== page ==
Examining Culex tarsalis (Diptera: Culicidae) population changes with satellite vegetation index data



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Kansas State University


A zoonotic disease is any disease or infection that is naturally transmissible from vertebrate animals to humans. Over 200 zoonoses have been described (Zoonoses and the Human-Animal-Ecosystems Interface, 2013). Many zoonotic viruses are arboviruses, viruses transmitted by an infected, blood-sucking, arthropod vector (Hunt, 2010). There are several endemic arboviruses in the United States; some foreign arboviruses, such as Rift Valley fever (RVF) virus, are potential bioterrorism agents (Dar, 2013). Arboviruses, both endemic and foreign, threaten public health (Gubler, 2002) and therefore disease surveillance, vector control and public education are all vital steps in minimizing arboviral disease impact in the United States. Mosquito-borne disease threats, such as West Nile virus and Rift Valley fever, are constant concerns in the United States and globally. Current strategies to prevent and control mosquito-borne diseases utilize vector distribution, seasonal and daylight timing, and variation in population numbers. Climate factors, such as availability of still water for development of immature mosquitoes, shade, and rainfall, are known to influence population dynamics of mosquitoes. Using 1995-2011 mosquito population surveillance data from Fort Riley, Kansas, we compared population numbers of Culex tarsalis (Diptera: Culicidae), a vector of several arboviruses including West Nile virus and potentially Rift Valley fever, to a satellite-derived index of climate, the Normalized Difference Vegetation Index (NDVI) anomaly. No correlation between the population numbers and NDVI anomaly was observed, which contrasts with results from similar analyses in other locations. These findings suggest a need for continued investigation into mosquito population dynamics in additional ecological regions of the United States to better describe the heterogeneity of environment-population relationships within and among mosquito species.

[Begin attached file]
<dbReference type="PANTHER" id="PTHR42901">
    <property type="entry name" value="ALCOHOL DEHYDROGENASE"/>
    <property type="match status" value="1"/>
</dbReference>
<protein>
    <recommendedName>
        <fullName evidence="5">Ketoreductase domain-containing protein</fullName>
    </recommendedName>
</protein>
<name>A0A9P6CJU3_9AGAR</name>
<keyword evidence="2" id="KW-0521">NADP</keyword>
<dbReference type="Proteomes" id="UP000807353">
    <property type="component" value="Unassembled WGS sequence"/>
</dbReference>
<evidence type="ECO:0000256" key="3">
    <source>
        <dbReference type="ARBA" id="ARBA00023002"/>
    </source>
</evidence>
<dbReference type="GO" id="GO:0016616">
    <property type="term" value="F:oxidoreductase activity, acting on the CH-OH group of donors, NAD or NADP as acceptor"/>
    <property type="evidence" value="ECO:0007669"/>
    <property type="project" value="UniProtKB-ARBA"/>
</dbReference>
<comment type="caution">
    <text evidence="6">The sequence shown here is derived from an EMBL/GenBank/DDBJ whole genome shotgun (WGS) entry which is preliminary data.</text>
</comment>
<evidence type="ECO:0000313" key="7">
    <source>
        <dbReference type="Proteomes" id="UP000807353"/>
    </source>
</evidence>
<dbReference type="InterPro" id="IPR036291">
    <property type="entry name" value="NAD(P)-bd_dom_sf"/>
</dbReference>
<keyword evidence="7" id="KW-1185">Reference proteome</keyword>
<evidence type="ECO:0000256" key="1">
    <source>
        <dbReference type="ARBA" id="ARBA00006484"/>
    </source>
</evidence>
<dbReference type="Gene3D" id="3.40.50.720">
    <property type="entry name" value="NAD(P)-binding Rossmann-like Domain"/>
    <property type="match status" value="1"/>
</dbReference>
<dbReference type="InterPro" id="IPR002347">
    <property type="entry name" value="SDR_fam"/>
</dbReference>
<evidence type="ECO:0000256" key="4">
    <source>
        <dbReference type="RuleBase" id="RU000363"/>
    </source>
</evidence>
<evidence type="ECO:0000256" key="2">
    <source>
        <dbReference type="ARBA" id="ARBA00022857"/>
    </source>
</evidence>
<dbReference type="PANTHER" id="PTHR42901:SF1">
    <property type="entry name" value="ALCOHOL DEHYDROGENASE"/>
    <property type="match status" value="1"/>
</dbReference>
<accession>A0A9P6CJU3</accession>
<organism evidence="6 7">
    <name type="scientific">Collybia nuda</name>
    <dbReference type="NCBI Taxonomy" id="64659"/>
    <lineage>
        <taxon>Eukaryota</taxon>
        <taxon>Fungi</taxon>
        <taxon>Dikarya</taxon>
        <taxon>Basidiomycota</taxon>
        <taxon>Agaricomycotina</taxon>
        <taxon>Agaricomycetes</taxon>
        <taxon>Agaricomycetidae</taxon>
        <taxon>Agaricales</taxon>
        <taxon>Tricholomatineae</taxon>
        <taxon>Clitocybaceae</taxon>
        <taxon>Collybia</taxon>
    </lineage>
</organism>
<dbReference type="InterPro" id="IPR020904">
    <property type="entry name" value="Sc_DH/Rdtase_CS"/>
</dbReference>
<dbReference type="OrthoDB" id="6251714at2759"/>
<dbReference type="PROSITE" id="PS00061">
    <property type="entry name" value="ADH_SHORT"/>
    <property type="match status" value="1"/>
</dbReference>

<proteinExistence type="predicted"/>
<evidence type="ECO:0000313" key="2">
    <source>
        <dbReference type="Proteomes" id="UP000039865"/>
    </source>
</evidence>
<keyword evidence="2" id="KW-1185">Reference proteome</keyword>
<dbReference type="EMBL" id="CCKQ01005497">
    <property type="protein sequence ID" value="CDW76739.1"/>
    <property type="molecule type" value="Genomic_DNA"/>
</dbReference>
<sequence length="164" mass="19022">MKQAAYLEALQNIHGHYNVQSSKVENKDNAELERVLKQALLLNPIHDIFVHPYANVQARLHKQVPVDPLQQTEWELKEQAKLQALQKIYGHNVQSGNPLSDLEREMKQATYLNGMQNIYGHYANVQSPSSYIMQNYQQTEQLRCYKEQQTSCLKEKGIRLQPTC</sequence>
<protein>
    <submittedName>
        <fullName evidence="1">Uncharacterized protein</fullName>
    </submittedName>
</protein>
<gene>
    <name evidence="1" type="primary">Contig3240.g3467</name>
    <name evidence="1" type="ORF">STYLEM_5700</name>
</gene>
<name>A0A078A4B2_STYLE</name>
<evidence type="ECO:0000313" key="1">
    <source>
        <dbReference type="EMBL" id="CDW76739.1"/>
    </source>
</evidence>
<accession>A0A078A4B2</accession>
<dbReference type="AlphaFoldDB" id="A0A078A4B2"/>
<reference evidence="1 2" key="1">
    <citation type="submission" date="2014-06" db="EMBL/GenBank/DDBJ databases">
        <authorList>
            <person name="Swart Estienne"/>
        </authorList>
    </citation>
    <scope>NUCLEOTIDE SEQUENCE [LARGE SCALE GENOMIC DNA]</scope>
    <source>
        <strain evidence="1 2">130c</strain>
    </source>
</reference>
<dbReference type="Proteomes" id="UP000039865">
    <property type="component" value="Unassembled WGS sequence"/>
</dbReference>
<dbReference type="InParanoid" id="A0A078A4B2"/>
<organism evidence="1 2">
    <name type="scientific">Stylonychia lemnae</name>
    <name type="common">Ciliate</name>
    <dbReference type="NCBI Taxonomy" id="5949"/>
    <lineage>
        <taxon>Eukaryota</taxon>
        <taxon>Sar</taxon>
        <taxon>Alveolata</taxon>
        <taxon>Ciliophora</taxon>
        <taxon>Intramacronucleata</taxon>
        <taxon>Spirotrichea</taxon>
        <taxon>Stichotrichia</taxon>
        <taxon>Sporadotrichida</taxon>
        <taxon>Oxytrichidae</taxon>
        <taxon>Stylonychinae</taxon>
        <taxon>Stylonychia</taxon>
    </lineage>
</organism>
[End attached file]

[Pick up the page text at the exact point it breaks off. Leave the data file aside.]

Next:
Culex tarsalis, Rift valley fever, Normalized Difference Vegetation Index (NDVI), Mosquito population

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Master of Public Health


Department of Diagnostic Medicine/Pathobiology

Major Professor

Michael W. Sanderson